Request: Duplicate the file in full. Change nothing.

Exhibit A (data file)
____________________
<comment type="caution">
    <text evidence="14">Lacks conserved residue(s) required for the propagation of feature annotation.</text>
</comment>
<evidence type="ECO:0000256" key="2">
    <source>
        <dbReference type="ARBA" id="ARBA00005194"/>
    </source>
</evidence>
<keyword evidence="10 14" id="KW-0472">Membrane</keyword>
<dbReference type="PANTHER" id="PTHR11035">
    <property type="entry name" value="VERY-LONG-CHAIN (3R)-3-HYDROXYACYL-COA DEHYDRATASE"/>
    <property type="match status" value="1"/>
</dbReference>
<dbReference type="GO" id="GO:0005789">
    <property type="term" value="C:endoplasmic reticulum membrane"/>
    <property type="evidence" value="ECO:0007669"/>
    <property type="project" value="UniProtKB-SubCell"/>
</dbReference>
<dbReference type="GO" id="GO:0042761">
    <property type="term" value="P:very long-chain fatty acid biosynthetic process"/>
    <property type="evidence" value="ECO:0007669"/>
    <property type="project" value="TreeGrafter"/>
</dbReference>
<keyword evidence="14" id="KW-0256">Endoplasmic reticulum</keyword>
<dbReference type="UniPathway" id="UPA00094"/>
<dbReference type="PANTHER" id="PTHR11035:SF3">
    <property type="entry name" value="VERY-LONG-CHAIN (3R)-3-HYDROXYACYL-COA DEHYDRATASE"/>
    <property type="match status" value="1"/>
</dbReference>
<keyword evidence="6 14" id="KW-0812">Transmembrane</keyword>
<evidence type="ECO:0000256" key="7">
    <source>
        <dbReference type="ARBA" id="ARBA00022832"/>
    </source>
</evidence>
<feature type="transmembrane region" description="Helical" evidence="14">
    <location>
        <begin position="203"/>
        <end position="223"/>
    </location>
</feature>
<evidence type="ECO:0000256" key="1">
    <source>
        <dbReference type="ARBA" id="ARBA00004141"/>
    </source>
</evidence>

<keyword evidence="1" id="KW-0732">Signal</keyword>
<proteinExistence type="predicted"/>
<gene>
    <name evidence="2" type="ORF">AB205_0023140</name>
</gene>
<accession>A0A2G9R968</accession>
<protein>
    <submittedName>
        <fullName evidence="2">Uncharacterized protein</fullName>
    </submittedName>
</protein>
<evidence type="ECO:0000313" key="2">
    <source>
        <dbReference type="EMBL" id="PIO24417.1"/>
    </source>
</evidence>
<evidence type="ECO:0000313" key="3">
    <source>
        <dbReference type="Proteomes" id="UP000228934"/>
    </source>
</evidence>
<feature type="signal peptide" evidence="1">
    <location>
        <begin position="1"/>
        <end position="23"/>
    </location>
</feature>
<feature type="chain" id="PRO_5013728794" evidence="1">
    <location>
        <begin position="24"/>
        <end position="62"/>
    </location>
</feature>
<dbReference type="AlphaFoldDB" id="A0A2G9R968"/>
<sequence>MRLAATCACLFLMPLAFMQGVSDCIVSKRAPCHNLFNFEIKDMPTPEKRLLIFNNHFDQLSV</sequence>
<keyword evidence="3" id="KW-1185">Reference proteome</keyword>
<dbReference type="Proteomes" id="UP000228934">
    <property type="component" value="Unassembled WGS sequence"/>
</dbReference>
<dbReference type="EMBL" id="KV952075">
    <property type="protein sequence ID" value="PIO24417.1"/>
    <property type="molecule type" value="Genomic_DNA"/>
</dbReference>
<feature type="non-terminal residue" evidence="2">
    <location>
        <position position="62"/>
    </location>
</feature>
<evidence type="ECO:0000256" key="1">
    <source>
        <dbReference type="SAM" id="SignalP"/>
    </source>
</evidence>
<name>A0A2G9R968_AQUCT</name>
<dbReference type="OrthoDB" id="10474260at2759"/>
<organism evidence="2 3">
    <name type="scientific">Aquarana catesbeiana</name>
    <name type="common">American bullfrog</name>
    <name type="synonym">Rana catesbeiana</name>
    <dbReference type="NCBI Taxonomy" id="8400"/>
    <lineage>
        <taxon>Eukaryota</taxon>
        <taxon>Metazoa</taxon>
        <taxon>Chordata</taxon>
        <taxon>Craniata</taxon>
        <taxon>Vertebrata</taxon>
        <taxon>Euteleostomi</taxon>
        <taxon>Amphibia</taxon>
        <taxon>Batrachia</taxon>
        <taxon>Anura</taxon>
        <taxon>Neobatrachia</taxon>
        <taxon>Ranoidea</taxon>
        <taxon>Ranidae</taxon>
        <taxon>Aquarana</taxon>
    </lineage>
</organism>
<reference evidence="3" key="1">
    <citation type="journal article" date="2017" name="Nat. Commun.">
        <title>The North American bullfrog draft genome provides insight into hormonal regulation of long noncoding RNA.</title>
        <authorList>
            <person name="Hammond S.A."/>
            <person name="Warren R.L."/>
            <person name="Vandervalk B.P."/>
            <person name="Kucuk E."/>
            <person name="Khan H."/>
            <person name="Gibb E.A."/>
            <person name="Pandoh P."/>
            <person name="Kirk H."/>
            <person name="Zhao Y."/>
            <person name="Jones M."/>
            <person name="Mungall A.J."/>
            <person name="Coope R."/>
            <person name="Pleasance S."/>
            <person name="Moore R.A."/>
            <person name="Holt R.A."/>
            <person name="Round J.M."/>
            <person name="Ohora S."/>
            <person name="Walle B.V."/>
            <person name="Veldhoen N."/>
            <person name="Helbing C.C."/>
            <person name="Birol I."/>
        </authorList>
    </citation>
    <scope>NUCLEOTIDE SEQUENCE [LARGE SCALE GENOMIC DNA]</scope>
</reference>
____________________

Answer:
<comment type="caution">
    <text evidence="14">Lacks conserved residue(s) required for the propagation of feature annotation.</text>
</comment>
<evidence type="ECO:0000256" key="2">
    <source>
        <dbReference type="ARBA" id="ARBA00005194"/>
    </source>
</evidence>
<keyword evidence="10 14" id="KW-0472">Membrane</keyword>
<dbReference type="PANTHER" id="PTHR11035">
    <property type="entry name" value="VERY-LONG-CHAIN (3R)-3-HYDROXYACYL-COA DEHYDRATASE"/>
    <property type="match status" value="1"/>
</dbReference>
<dbReference type="GO" id="GO:0005789">
    <property type="term" value="C:endoplasmic reticulum membrane"/>
    <property type="evidence" value="ECO:0007669"/>
    <property type="project" value="UniProtKB-SubCell"/>
</dbReference>
<dbReference type="GO" id="GO:0042761">
    <property type="term" value="P:very long-chain fatty acid biosynthetic process"/>
    <property type="evidence" value="ECO:0007669"/>
    <property type="project" value="TreeGrafter"/>
</dbReference>
<keyword evidence="14" id="KW-0256">Endoplasmic reticulum</keyword>
<dbReference type="UniPathway" id="UPA00094"/>
<dbReference type="PANTHER" id="PTHR11035:SF3">
    <property type="entry name" value="VERY-LONG-CHAIN (3R)-3-HYDROXYACYL-COA DEHYDRATASE"/>
    <property type="match status" value="1"/>
</dbReference>
<keyword evidence="6 14" id="KW-0812">Transmembrane</keyword>
<evidence type="ECO:0000256" key="7">
    <source>
        <dbReference type="ARBA" id="ARBA00022832"/>
    </source>
</evidence>
<feature type="transmembrane region" description="Helical" evidence="14">
    <location>
        <begin position="203"/>
        <end position="223"/>
    </location>
</feature>
<evidence type="ECO:0000256" key="1">
    <source>
        <dbReference type="ARBA" id="ARBA00004141"/>
    </source>
</evidence>

<keyword evidence="1" id="KW-0732">Signal</keyword>
<proteinExistence type="predicted"/>
<gene>
    <name evidence="2" type="ORF">AB205_0023140</name>
</gene>
<accession>A0A2G9R968</accession>
<protein>
    <submittedName>
        <fullName evidence="2">Uncharacterized protein</fullName>
    </submittedName>
</protein>
<evidence type="ECO:0000313" key="2">
    <source>
        <dbReference type="EMBL" id="PIO24417.1"/>
    </source>
</evidence>
<evidence type="ECO:0000313" key="3">
    <source>
        <dbReference type="Proteomes" id="UP000228934"/>
    </source>
</evidence>
<feature type="signal peptide" evidence="1">
    <location>
        <begin position="1"/>
        <end position="23"/>
    </location>
</feature>
<feature type="chain" id="PRO_5013728794" evidence="1">
    <location>
        <begin position="24"/>
        <end position="62"/>
    </location>
</feature>
<dbReference type="AlphaFoldDB" id="A0A2G9R968"/>
<sequence>MRLAATCACLFLMPLAFMQGVSDCIVSKRAPCHNLFNFEIKDMPTPEKRLLIFNNHFDQLSV</sequence>
<keyword evidence="3" id="KW-1185">Reference proteome</keyword>
<dbReference type="Proteomes" id="UP000228934">
    <property type="component" value="Unassembled WGS sequence"/>
</dbReference>
<dbReference type="EMBL" id="KV952075">
    <property type="protein sequence ID" value="PIO24417.1"/>
    <property type="molecule type" value="Genomic_DNA"/>
</dbReference>
<feature type="non-terminal residue" evidence="2">
    <location>
        <position position="62"/>
    </location>
</feature>
<evidence type="ECO:0000256" key="1">
    <source>
        <dbReference type="SAM" id="SignalP"/>
    </source>
</evidence>
<name>A0A2G9R968_AQUCT</name>
<dbReference type="OrthoDB" id="10474260at2759"/>
<organism evidence="2 3">
    <name type="scientific">Aquarana catesbeiana</name>
    <name type="common">American bullfrog</name>
    <name type="synonym">Rana catesbeiana</name>
    <dbReference type="NCBI Taxonomy" id="8400"/>
    <lineage>
        <taxon>Eukaryota</taxon>
        <taxon>Metazoa</taxon>
        <taxon>Chordata</taxon>
        <taxon>Craniata</taxon>
        <taxon>Vertebrata</taxon>
        <taxon>Euteleostomi</taxon>
        <taxon>Amphibia</taxon>
        <taxon>Batrachia</taxon>
        <taxon>Anura</taxon>
        <taxon>Neobatrachia</taxon>
        <taxon>Ranoidea</taxon>
        <taxon>Ranidae</taxon>
        <taxon>Aquarana</taxon>
    </lineage>
</organism>
<reference evidence="3" key="1">
    <citation type="journal article" date="2017" name="Nat. Commun.">
        <title>The North American bullfrog draft genome provides insight into hormonal regulation of long noncoding RNA.</title>
        <authorList>
            <person name="Hammond S.A."/>
            <person name="Warren R.L."/>
            <person name="Vandervalk B.P."/>
            <person name="Kucuk E."/>
            <person name="Khan H."/>
            <person name="Gibb E.A."/>
            <person name="Pandoh P."/>
            <person name="Kirk H."/>
            <person name="Zhao Y."/>
            <person name="Jones M."/>
            <person name="Mungall A.J."/>
            <person name="Coope R."/>
            <person name="Pleasance S."/>
            <person name="Moore R.A."/>
            <person name="Holt R.A."/>
            <person name="Round J.M."/>
            <person name="Ohora S."/>
            <person name="Walle B.V."/>
            <person name="Veldhoen N."/>
            <person name="Helbing C.C."/>
            <person name="Birol I."/>
        </authorList>
    </citation>
    <scope>NUCLEOTIDE SEQUENCE [LARGE SCALE GENOMIC DNA]</scope>
</reference>